I love the Natural History Museum, and its proximity to school was a key selling point to my six year old. The added bonus that of “entry by contribution” also makes it ideal for after school drop in visits, verses a need to eek out every possible minute of value for a tariffed entry.
The posters for Color & Vision: Through the Eyes of Nature caught my eye immediately. A life time of interest in graphic design, the concept of color and vision was also of direct interest (my Communication Design college module on visual perception had been a favourite). So on our third visit to the museum – within four weeks of being in London- and with an interior design friend, we decided to buy the special exhibit ticket to go and learn about Color&Vision.
Our Spectral Vision, a rainbow-esque light installation created by British artist Liz West consisted of vertical prism-shaped light panels that mixed the colour and light as you walked in to the exhibition where a fabulous display of preserved eyeball from virtually every kind of animal you could name, greeted you.
There followed several rooms of taxidermic animals displaying their (somewhat subdued and faded) glorious colors of plumage, fur or shell. The exhibition boasts the featuring of “more than 350 rarely seen specimens..”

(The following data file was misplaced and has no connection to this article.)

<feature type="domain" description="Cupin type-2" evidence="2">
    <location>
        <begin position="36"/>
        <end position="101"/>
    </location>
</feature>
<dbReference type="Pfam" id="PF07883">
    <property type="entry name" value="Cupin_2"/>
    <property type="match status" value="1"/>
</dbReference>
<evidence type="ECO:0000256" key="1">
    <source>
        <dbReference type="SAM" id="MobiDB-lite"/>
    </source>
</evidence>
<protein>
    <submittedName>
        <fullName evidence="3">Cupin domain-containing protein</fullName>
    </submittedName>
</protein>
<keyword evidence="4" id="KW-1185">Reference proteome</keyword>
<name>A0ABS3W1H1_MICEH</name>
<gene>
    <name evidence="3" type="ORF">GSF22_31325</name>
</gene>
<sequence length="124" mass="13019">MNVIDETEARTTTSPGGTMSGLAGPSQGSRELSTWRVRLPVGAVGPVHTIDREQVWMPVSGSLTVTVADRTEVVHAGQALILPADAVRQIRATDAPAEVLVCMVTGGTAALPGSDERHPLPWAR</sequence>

There was some information exploring how different animals see the world with interactive experiences – spot the camouflaged crab- along with exposure as to how the entwined histories of colour and vision have filled the natural world.
I felt left a little wanting after this show. There is so much more that could have been explored, demonstrated, and made interactive. Colour in nature is a huge influence for art, design and innovation (I would argue with anyone who thought otherwise.) My friend did remind me that we were in The Natural History Museum, which may have been why they stuck so closely to the eyeballs and the taxidermy!